Design in Time
Except in Chicago, where a tiresome chauvinism permeates the flacking of its new jazz and improvised music scene, the awarding of a MacArthur fellowship to Ken Vandermark in 1999 was met with utter surprise, if not jibes about an inside job at the Chicago-based foundation. Certainly, Vandermark has done the hard work necessary to build a thriving scene in Chicago, and juggle a gaggle of bands and projects to create high international name recognition for himself and his cohorts. Yet, next to previous MacArthur fellows like Max Roach and Cecil Taylor, Vandermark is a youngblood, an impression reinforced by his flat-topped image of '90s cool and a discography roughly split between obviously durable work and recordings of mere passing interest.
Design in Time, however, has the gravity Vandermark now needs to rebuff the skeptics. Much of the initial buzz surrounding this album centers on Robert Barry, drummer for the Sun Ra Arkestra in the '50s, whose presence extends the laudable thread in Vandermark's activities of working with elders of the music like Fred Anderson and Joe McPhee. Yet, the real story is Vandermark. If playing solo is, as often stated, like working a high-wire without a net, venturing out with arrangements for a single horn and two drummers adds a bed of spikes to the simile. (The other percussionist is frequent Vandermark collaborator Tim Mulvenna, who has the cross-rhythm tag-team thing with Barry down cold.) To compound the danger, Vandermark calls a taxing lot of chestnuts and minor classics-three by Ornette Coleman, and one each by Thelonious Monk, Ra, Albert Ayler, and Don Cherry-in addition to four engaging compositions of his own.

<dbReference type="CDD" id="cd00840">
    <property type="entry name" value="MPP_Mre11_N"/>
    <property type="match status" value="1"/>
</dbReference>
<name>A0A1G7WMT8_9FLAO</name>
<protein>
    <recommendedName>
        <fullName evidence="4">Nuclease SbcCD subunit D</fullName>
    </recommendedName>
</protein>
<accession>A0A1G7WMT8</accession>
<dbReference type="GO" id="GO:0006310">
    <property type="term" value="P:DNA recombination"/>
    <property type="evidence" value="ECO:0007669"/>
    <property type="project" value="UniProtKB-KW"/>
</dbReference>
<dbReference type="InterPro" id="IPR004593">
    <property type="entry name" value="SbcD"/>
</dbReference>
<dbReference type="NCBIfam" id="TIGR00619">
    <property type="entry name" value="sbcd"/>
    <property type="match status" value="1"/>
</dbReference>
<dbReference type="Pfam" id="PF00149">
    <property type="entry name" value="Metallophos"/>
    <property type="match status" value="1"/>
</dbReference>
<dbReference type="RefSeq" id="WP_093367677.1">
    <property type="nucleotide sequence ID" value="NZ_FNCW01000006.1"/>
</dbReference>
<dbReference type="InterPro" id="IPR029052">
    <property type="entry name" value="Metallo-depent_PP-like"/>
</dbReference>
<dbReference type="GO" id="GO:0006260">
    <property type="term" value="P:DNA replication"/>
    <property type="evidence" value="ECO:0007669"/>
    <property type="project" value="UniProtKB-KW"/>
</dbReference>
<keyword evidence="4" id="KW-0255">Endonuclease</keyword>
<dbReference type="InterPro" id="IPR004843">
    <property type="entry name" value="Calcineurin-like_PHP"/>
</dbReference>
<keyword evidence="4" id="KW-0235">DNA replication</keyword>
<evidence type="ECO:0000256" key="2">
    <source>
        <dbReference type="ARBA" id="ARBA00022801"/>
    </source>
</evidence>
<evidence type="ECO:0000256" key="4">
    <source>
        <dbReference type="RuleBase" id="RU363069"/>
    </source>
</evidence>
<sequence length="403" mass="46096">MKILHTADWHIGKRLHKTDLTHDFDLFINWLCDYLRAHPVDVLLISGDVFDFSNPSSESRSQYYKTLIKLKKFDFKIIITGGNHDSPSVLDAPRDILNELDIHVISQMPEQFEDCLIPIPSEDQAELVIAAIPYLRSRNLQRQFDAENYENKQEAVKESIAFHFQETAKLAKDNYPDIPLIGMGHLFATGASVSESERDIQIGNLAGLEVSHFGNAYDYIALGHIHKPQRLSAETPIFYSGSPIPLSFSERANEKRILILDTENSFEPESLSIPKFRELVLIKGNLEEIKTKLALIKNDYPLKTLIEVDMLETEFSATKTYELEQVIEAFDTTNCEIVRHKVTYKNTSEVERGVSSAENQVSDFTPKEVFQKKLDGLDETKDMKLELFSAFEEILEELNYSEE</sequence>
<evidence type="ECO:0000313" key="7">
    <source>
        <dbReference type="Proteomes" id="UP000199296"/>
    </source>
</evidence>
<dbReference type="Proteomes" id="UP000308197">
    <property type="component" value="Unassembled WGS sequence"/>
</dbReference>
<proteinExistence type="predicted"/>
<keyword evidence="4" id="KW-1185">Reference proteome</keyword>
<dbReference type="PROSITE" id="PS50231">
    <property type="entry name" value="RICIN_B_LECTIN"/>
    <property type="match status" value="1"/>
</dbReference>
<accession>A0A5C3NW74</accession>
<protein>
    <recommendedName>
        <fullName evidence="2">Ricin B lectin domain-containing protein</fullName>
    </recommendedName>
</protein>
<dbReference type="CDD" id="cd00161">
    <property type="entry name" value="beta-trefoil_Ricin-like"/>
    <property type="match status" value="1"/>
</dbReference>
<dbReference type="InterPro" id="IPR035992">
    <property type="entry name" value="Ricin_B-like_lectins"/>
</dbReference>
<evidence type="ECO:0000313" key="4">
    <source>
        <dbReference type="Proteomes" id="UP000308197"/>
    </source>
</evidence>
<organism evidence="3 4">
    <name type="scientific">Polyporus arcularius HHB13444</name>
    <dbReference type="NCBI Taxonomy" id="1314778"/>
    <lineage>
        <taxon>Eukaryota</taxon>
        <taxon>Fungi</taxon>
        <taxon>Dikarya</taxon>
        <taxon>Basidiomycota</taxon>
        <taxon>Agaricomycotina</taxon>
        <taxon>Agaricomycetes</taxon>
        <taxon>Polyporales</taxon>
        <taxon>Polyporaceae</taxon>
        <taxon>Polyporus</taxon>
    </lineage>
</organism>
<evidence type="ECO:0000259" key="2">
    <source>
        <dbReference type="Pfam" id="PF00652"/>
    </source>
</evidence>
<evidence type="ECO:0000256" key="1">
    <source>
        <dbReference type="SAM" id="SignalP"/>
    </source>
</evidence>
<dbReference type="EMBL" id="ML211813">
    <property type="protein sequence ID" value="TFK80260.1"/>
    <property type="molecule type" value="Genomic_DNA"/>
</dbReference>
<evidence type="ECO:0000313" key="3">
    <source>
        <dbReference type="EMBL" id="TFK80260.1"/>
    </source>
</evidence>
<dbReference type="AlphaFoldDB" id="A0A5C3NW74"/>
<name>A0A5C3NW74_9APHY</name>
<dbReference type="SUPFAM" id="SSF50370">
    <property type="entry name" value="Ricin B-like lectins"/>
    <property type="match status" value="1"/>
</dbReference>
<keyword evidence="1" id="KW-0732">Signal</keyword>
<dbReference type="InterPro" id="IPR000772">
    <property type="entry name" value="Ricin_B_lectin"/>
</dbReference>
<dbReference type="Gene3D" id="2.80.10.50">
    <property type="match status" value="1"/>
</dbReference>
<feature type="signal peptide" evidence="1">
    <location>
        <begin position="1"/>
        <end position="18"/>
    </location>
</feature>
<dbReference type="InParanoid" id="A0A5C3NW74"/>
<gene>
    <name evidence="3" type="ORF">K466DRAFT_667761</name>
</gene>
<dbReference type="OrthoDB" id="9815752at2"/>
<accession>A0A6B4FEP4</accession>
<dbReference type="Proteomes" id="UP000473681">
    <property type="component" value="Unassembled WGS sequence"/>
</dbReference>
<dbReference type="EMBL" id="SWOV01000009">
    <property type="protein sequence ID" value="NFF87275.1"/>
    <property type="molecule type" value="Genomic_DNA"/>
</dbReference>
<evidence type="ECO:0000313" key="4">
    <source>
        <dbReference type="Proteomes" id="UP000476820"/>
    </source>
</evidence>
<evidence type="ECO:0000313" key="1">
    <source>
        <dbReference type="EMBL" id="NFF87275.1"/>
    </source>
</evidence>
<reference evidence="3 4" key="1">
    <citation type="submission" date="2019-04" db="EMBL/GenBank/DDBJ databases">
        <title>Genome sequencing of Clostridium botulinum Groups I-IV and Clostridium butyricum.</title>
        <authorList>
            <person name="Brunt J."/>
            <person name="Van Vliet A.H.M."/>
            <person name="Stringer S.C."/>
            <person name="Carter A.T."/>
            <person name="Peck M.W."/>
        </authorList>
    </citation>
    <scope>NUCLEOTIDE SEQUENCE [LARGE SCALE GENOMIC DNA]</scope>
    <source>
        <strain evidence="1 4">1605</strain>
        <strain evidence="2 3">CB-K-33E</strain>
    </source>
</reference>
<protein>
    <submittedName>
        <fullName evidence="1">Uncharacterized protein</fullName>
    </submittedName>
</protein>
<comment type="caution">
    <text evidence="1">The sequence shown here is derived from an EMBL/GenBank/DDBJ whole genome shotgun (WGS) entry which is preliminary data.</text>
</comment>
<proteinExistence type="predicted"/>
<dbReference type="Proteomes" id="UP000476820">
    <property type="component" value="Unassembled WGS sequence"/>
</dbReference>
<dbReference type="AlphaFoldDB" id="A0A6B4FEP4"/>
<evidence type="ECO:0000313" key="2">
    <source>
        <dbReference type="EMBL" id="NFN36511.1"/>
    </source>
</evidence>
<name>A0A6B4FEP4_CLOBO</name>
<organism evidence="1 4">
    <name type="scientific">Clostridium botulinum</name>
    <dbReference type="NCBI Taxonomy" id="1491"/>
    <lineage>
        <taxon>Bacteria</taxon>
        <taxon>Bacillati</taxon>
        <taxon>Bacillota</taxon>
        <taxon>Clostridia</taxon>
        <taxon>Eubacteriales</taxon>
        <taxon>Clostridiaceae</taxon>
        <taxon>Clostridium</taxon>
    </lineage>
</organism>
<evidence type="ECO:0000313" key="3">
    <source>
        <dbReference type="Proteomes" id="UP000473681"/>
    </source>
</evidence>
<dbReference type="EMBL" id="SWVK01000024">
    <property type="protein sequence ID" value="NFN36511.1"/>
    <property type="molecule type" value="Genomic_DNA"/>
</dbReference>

Vandermark's command of the album's titular proposition elevates the program far above a blowing session or an off-center spin on repertory. It is interesting and encouraging how this manifests on tenor outings like Coleman's "Law Years" and Vandermark's "One More Once" as a Sonny Rollins-like ease in moving from one idea to the next. Vandermark's growing sophistication as a clarinetist, evidenced by the airy, dancing quality at the top of Cherry's "The Thing" and the nonchalance of "Peace," provides a strong, contrasting palette to the program. Subsequently, ecstatic forays like Ayler's "Angels" are more cogent than on Vandermark-led or co-led dates where full-bore intensity constitutes the bulk of the program.
Still, the more deliberate performances-particularly originals like the lulled, lyrical "Well Suited" and the sprightly shuffling "Cut to Fit"-argue best that Vandermark's award was a prescient act instead of a case of trend spotting, or something more jaundiced.